Recently I read how to print your Pinterest boards and gave the concept a try.  Jen gives lovely clear screen shots and step-by-step instructions ~

Using Google Chrome ~

  1. Upload your Pinterest board.
  2. (Make sure all the images load before you continue!  Wait for all those blanks to load or else your printout/ pdf will have blanks!)
  3. Scroll to the very bottom of the board.
  4. Right-click on the slide-down tab and select “Print” in the pop-up menu.
  5. Ensure your printer settings include colour and landscape orientation. (If it is on “Portrait” your right-hand side of the board will be cut off.)
  6. Print.  Simple, right?

Using Mozilla Firefox ~

  1. Upload your Pinterest board.
  2. (Make sure all the images load before you continue!  Wait for all those blanks to load or else your printout/ pdf will have blanks!)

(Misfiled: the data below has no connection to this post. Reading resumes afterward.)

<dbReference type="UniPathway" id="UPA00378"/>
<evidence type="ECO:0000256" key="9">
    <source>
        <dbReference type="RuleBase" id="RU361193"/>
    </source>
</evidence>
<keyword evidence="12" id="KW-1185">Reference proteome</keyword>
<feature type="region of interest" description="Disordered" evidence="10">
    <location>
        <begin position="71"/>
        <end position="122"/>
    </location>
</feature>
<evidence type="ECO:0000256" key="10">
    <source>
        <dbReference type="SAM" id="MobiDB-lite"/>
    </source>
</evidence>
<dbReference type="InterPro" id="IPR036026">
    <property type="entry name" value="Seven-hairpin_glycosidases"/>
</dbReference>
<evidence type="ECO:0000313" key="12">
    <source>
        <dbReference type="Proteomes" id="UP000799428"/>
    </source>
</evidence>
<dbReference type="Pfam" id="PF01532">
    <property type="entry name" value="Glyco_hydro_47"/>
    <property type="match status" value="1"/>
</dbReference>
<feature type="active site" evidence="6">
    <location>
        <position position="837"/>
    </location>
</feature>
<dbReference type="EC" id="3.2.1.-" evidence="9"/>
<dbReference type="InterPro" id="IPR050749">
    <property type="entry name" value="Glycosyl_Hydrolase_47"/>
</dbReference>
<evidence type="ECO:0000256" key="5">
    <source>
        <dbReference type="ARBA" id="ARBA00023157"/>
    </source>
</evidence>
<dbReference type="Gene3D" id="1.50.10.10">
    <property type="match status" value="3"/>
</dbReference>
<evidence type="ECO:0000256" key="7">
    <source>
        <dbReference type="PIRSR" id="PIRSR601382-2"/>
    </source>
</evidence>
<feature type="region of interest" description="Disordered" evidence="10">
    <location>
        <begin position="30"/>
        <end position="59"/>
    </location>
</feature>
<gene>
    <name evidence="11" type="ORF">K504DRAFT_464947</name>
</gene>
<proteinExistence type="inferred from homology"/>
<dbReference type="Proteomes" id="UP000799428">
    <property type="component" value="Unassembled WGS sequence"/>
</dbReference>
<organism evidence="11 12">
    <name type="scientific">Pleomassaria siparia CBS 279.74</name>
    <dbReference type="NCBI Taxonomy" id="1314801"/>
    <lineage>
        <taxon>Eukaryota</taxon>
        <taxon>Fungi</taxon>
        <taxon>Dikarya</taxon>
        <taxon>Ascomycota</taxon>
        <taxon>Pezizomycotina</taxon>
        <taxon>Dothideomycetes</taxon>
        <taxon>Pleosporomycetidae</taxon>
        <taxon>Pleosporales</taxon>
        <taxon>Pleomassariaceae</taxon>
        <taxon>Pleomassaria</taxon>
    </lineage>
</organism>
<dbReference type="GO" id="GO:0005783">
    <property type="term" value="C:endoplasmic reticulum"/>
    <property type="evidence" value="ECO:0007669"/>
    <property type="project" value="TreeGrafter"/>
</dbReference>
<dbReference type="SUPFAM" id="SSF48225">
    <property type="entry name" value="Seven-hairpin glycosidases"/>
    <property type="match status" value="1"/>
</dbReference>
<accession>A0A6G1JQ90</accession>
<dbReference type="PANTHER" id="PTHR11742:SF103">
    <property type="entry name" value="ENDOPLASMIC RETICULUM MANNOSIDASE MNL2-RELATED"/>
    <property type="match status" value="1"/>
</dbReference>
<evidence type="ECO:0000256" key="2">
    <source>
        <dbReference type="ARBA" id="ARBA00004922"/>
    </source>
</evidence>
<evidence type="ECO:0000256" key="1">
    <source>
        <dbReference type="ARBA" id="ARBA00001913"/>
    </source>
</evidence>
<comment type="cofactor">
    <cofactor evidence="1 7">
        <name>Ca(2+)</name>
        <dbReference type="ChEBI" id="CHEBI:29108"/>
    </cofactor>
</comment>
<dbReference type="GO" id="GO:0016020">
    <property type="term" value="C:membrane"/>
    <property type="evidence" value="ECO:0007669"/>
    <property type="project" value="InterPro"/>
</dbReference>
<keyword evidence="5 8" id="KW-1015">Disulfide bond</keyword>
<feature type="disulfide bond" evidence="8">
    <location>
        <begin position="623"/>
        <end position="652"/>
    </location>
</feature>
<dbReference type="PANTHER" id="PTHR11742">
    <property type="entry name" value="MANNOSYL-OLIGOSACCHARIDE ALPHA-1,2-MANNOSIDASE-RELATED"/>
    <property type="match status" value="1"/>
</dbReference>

3. Scroll to the very bottom of the board.
  4. Press “Control + P” for print.
  5. Select your printer to your own pdf printer.  I have Dopdf loaded on my computer.
  6. Click “Print Preview” and change the settings to landscape orientation. (If it is on “Portrait” your right-hand side images of the board will be cut off.)
  7. Print.  Simple, right?

What if you don’t want to print it out?

Here’s how to save a pdf of your Pinterest board ~

Repeat all the steps in the print out instructions above, but instead of pressing “Print”

  • Click the “Change” box in the “Destination” options.

save as pdf

  • A list of options will pop up including “Save as pdf” as well as a list of all your printers and devices.
  • Select “save as pdf”.
  • Click “Save”.
  • A pop-up menu with your board name as the file name.  I added “… pinterest board” to the file name.
  • Select the folder you want to save the pdf to and click “Save”.

save pinterest board as pdf

Now I have a visual file saved with all the internet links that I can use with my planning.

I love how Jen cut out all her Pinterest art lesson printouts and placed them in ziplock baggies to use on her planning forms!

Additional resources: